NDRC unveils guidelines for shrinking cities
The government has for the first time added guidelines on the development of shrinking cities into a document outlining key urbanization tasks this year as the country experiences an unprecedented urban expansion.
The shrinking small and medium cities should adjust their planning to control the rise of urban construction land and efficiently use the available land, guiding population and public resources to concentrate in urban areas, according to the document released on Monday by the National Development and Reform Commission, the country's top economic planner.
A shrinking city usually means a dwindling population, emerging vacant spaces and the underuse of existing urban infrastructure, said researchers from both home and abroad.
National Business Daily reported Wednesday that 22 Chinese cities experienced continuous dwindling population in three years, according to its statistics based on data from the Ministry of Housing and Urban-Rural Development.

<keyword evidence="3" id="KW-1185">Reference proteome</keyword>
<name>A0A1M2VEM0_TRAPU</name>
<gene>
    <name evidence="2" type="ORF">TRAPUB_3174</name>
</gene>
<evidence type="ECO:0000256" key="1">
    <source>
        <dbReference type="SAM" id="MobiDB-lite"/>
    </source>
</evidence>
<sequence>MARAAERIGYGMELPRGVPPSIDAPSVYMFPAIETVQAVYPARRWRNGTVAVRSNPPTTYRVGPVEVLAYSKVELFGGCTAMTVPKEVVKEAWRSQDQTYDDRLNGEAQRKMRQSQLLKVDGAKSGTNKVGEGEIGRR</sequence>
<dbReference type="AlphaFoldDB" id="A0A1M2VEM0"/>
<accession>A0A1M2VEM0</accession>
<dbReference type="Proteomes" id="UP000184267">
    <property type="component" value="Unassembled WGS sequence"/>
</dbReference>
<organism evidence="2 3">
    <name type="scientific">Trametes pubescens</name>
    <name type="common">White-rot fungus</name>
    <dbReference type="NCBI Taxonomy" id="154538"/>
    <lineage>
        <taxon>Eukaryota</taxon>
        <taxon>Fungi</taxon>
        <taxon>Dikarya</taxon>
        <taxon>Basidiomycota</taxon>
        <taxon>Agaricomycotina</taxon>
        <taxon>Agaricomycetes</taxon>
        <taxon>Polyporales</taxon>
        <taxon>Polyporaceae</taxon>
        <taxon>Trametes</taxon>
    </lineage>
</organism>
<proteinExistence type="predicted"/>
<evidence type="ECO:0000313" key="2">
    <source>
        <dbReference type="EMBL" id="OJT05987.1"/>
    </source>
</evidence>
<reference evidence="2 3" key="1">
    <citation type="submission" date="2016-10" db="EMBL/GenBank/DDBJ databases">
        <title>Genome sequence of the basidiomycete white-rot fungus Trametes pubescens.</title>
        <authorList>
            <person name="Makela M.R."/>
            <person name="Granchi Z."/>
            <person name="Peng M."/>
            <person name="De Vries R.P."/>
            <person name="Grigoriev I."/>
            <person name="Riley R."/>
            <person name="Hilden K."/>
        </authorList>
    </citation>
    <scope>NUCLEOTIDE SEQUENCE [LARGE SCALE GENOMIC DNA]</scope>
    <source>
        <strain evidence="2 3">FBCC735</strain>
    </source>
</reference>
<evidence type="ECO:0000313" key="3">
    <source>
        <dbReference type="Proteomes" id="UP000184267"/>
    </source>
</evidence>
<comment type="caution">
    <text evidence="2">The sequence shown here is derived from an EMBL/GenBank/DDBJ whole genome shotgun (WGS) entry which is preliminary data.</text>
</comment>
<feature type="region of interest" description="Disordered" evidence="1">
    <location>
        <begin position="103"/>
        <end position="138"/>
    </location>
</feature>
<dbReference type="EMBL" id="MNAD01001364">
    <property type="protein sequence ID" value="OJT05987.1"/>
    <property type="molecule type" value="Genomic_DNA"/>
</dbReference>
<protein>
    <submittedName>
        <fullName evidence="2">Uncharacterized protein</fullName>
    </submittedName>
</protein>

The data from the ministry covered the population of permanent residents in urban areas, population density and built-up areas in 666 cities between 2014 and 2017.
Sixteen shrinking cities are in Northeast China's Heilongjiang, Jilin and Liaoning provinces, according to the National Business Daily report. Most of the cities are resource-exhausted or old industrial bases, such as Jixi and Daqing.
Some of the shrinking cities still have increasing built-up areas in recent years, which will lead to low efficiency in using the urban land and be not conducive to the compact development of cities, the report says.
Ding Changfa, associate economic professor from the Xiamen University, said that small and medium cities suffered the shrinkage because they have weak industries and public services, difficult to attract talents to work and live there.